It had been many years since I had eaten in such a place, but at different times in my life, I had taken most of my meals in cafes just like this. I knew exactly what we would see inside - in the centre of the room a horseshoe-shaped counter with red-topped stools arrayed around it, along one wall a half dozen booths, and up on one wall a menu board made of some kind of grooved black material in which white letters were arranged to spell out the 'Daily Specials'. There would be a 'Silex' type coffee machine somewhere, and plenty of those glass sugar dispensers with the little flip tops that pour out a spoonful at a time. Battered menus would stand in metal holders at intervals along the counter, and if we were very very lucky, at the back of each of the booths would be a juke box controller, with page after page of song titles to browse through ...

Sadako agreed to give it a try, her misgivings about the general appearance of the place mitigated a bit no doubt by my visible enthusiasm, and we went inside. It was almost exactly as I had imagined; unfortunately no juke box, but everything else was perfectly in place, and all complete with a coating of grime. As all during our two-week trip we had been eating good breakfasts and solid dinners, leaving lunch as just a small 'nibble' to tide us over, we weren't looking for a full meal. So we passed over the Daily Special, and chose instead from the list of burgers and sandwiches on the menu: Denver ... BLT ... Clubhouse ... Sadako ordered a toasted bacon and lettuce, and I a grilled cheese, and while we waited for them to be prepared I tried to count how many years it had been since I last ate such a thing ... about twelve or more.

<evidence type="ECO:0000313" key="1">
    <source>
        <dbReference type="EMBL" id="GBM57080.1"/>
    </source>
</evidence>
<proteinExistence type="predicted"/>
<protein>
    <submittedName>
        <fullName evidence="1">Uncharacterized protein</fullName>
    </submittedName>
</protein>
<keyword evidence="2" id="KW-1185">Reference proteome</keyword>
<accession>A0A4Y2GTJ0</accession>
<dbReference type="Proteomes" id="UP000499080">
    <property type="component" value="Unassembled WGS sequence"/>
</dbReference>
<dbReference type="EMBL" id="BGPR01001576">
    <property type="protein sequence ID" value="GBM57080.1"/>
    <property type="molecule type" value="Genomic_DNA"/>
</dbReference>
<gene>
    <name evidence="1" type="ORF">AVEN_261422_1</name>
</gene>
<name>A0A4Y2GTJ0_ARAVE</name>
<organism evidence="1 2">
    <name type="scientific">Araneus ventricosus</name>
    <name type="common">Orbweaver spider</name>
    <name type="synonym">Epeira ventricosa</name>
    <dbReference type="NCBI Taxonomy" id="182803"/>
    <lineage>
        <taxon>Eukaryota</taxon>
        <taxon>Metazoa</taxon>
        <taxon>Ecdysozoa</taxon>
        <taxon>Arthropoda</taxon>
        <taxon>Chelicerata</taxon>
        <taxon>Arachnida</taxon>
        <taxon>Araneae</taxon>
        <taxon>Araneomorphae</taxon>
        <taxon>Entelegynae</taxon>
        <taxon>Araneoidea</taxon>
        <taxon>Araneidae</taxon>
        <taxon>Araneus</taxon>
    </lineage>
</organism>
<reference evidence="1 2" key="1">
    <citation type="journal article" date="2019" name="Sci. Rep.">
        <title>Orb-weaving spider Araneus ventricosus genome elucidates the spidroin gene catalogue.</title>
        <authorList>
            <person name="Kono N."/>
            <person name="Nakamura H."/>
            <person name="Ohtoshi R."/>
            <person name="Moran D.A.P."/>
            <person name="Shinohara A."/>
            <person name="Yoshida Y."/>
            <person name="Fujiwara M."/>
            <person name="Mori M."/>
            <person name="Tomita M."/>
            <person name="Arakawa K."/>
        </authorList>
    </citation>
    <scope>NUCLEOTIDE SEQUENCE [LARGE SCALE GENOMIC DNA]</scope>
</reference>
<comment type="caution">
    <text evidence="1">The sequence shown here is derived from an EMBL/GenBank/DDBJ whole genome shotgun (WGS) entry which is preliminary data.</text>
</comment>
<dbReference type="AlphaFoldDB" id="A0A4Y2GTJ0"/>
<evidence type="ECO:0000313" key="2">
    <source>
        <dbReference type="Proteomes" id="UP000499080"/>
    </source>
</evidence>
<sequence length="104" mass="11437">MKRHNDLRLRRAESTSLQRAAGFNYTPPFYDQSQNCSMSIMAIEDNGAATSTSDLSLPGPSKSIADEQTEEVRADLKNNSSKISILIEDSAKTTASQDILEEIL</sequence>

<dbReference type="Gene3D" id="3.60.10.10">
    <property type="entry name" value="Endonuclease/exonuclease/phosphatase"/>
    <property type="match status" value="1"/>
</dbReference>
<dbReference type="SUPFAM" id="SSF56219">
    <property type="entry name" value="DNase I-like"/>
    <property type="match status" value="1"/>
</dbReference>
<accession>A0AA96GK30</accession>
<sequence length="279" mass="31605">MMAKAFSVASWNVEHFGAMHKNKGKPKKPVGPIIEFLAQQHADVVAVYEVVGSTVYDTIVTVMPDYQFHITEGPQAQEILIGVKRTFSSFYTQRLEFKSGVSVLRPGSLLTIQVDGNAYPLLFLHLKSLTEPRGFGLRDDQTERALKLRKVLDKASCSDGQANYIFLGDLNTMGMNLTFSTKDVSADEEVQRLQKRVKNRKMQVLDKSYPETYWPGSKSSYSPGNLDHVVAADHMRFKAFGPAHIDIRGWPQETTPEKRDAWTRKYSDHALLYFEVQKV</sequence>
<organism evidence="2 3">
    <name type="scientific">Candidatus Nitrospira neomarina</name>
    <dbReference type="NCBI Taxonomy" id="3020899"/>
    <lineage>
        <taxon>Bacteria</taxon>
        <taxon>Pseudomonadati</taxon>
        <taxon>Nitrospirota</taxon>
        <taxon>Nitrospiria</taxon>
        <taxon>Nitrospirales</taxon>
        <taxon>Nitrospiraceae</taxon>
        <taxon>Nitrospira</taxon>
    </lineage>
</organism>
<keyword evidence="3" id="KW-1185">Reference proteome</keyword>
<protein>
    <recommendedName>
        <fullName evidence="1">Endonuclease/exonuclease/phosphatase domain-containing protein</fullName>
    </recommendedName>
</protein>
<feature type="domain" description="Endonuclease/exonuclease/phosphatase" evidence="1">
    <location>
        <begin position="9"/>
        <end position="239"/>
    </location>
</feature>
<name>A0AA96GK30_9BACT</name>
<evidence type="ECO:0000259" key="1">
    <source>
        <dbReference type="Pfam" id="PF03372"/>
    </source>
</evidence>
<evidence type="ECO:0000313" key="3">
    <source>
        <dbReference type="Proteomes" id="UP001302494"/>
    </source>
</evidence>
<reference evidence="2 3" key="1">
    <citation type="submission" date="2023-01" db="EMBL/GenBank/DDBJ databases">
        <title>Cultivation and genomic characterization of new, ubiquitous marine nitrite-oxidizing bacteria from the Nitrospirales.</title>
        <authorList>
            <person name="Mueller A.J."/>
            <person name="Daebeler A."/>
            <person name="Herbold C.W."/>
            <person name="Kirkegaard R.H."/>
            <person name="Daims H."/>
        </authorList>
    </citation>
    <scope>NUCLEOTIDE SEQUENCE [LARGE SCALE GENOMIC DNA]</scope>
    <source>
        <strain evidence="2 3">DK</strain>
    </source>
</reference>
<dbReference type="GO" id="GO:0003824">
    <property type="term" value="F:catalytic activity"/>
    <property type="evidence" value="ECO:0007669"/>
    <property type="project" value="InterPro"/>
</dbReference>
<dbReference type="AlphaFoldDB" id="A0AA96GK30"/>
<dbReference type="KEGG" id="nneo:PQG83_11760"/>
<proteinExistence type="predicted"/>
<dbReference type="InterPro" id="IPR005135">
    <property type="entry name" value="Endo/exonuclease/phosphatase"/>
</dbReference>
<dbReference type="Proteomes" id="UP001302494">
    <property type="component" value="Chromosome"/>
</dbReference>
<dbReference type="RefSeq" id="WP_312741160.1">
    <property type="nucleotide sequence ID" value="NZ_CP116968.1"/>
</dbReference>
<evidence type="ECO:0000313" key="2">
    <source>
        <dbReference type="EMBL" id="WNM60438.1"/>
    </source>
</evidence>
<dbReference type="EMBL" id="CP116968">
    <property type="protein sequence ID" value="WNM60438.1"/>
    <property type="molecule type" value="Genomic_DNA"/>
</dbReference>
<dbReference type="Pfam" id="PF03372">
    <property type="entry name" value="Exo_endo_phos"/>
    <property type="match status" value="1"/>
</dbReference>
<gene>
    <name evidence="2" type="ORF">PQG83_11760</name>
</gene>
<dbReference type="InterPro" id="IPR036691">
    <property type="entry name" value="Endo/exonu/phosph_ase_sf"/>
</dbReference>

There was certainly no 'caffe latte' on the menu here, and when we asked for coffee we were served with thick china mugs of a warm brown liquid that a devotee of the Tokyo coffee shop scene might not recognize. Considering that at 70 cents it was almost exactly one tenth the price of a standard Tokyo coffee, that's perhaps not a surprise. It tasted fine though, as did the sandwiches. Sadako was intrigued by mine; the idea of a sandwich made with the butter on the outside was new to her.

In a way I was a bit sad that this place wasn't nearer to our hotel; I would have liked to come back and try a few more things that I remembered. Maybe a cheese-burger, served open-face with a fried egg on top, chips and gravy on the side. Not the kind of thing I'd like to eat regularly ... but surely once a decade wouldn't hurt ... I must admit though, that there was one important thing missing from Elsie's Cafe - and that was Elsie! It was a slightly bizarre experience. The building 'preserved' so well, the menu still the same as it must have been for decades, the whole ambience of the place frozen in time; and then presiding over these things, an elderly gentleman from Hong Kong - a man from a completely different world. I thought it better not to ask what had happened to Elsie ...

When we got up to leave, he laboriously wrote down the prices for our sandwiches and coffees on a scrap of paper and then asked us for four dollars and eighty cents. We paid it with a smile. After all, 390 yen (just about what a piece of toast would have cost us back home) was a pretty good price for a half-hour ride in a time machine!

(September 1996)


Add Your Input

Remember Me? (with a cookie ...)

(you may use HTML tags for style)

Back to the Main Page